A bit of a setback for the housing sector.
U.S. new home sales fell in June to their lowest level in seven months, down 6.8 percent, to a seasonally adjusted 482,000 units. They were expected to hold steady. Also, a surprise: May sales were revised sharply lower.
The good news, on a year over year basis, sales are up more than 18 percent. And the overall housing market recovery remains intact.
Earlier in the week, a report showed home resales jumped to a more than eight-year high in June. Other data showed strength in forward looking indicators, like housing starts and building permits.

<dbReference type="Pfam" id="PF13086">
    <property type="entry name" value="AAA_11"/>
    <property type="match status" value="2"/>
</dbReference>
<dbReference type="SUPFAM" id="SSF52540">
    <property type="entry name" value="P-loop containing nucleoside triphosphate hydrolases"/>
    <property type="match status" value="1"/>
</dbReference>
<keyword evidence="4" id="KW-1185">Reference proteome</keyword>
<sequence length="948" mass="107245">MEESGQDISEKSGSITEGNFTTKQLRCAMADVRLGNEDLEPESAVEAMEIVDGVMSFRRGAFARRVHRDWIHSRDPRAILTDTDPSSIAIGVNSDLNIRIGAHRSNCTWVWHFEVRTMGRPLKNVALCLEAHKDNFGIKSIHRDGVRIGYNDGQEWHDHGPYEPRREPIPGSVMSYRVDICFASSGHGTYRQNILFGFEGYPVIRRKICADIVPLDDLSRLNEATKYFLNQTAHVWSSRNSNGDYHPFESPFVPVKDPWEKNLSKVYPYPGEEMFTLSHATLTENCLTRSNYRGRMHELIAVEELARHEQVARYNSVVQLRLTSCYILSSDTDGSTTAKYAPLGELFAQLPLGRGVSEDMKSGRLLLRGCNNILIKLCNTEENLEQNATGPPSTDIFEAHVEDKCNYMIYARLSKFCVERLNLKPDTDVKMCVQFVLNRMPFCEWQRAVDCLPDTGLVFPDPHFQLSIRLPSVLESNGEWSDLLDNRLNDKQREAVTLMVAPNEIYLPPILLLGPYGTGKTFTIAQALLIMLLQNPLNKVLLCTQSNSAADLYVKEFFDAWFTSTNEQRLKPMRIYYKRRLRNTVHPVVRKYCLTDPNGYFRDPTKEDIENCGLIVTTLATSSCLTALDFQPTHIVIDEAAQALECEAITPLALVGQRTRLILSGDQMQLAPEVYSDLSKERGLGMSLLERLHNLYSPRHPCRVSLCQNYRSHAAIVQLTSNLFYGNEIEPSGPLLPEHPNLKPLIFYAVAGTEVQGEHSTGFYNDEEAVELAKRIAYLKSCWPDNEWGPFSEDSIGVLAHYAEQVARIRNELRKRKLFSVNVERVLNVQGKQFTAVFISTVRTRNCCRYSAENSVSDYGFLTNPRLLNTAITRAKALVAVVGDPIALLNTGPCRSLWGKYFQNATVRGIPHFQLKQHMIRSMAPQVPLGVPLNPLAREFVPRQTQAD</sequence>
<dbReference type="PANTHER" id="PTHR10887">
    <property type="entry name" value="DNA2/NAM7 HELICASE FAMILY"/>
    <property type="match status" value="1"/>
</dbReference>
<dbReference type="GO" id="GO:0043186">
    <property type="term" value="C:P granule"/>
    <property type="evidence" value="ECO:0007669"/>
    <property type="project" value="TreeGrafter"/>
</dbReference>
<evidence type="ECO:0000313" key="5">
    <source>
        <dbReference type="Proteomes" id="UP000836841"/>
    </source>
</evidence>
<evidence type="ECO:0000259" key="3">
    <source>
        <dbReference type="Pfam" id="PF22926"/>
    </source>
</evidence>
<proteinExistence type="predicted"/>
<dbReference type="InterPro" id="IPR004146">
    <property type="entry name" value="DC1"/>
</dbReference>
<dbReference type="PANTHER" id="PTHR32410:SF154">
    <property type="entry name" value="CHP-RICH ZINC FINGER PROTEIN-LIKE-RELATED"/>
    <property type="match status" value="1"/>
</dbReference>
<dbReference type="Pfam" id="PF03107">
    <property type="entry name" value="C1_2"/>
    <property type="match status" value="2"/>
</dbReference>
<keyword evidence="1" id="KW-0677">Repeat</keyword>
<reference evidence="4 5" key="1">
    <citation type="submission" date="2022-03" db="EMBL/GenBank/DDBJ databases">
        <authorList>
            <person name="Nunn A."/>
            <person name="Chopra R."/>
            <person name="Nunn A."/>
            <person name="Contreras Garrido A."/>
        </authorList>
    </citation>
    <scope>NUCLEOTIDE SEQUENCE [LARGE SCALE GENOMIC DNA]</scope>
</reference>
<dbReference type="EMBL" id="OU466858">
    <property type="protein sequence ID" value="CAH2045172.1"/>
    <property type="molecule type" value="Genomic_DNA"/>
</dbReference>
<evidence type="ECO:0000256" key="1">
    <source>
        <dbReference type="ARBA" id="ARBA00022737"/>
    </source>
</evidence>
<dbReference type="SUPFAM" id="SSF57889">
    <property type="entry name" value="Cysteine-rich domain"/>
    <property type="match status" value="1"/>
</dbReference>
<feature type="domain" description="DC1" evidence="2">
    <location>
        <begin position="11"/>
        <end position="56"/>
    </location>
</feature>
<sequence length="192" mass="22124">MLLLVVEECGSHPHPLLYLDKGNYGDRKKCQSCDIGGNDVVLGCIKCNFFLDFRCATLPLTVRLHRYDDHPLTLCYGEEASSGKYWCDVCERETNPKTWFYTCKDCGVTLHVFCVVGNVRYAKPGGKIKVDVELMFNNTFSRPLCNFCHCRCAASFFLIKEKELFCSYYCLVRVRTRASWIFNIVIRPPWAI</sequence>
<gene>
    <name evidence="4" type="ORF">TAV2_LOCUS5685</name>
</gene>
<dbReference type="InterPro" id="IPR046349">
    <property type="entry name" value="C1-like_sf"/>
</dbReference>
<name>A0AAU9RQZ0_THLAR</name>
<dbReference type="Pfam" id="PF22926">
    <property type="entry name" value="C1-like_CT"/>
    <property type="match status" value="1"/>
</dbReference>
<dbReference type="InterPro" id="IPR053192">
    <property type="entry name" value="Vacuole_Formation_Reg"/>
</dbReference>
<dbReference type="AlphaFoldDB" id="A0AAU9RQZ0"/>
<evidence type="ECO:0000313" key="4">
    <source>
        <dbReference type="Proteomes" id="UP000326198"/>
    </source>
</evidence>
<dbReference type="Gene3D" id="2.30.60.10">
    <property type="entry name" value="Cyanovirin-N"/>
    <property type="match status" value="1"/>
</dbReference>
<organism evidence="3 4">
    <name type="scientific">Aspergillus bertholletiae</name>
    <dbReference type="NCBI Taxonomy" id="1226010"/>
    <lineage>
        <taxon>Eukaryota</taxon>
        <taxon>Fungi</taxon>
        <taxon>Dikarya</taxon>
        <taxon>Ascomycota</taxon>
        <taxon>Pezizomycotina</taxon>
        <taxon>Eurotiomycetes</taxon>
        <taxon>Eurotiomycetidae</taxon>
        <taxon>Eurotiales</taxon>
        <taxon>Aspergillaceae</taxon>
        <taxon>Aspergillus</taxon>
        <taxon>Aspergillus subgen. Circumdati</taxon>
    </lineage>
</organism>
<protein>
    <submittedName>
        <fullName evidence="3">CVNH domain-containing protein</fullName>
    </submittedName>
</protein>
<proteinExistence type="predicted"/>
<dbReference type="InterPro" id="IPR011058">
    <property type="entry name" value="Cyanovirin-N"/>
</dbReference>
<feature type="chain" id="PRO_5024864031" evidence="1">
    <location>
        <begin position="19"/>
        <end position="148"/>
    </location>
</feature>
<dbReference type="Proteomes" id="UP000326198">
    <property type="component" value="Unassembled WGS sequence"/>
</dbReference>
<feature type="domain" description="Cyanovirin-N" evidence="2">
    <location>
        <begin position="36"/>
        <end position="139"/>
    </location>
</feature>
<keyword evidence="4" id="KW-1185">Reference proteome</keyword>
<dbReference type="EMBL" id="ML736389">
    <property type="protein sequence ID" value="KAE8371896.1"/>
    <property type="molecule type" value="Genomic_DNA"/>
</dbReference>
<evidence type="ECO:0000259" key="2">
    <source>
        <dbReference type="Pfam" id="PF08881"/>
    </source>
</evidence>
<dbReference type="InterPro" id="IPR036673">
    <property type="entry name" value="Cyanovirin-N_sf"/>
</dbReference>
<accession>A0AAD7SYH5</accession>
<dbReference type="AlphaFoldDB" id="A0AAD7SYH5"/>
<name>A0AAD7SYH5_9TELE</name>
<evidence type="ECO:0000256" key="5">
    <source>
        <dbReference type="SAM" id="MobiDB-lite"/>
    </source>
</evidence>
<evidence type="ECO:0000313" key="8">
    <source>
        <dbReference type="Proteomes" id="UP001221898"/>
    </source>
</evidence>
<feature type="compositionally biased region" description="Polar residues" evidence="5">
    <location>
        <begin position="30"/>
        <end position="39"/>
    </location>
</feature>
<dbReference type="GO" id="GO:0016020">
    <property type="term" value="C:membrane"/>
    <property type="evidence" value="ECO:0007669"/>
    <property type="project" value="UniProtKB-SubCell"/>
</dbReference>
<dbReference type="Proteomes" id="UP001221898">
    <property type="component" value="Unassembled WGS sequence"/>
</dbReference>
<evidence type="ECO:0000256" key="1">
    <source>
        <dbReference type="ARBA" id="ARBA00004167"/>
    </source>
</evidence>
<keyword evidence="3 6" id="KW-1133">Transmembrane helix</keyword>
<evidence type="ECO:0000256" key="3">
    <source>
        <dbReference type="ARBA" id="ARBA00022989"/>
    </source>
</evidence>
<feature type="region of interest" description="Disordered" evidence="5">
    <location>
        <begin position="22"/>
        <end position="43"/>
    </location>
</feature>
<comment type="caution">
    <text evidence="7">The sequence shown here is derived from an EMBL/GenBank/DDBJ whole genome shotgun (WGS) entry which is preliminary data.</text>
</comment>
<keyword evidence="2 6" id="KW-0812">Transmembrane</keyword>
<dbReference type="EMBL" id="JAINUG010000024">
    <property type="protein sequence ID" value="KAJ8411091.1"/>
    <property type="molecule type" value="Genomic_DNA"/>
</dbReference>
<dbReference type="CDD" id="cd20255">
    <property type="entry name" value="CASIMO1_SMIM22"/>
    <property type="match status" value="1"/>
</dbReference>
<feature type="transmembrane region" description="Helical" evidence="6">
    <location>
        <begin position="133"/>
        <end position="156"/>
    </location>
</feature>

IHS Global Insight's Patrick Newport, says:
"It's the single family market that is continuing to struggle, but gradually improve. Single family permits is the key number to watch every month and that number is slowly edging up every month, so the good news is things are getting better the bad news is they aren't getting better very quickly. "
There's actually quite a bit supporting housing. For example, the tightening labor market has created more demand among young adults, so-called millennials. The government has taken steps for first-time home buyers to have more access to credit through mortgage finance firms like Fannie Mae and Freddie Mac.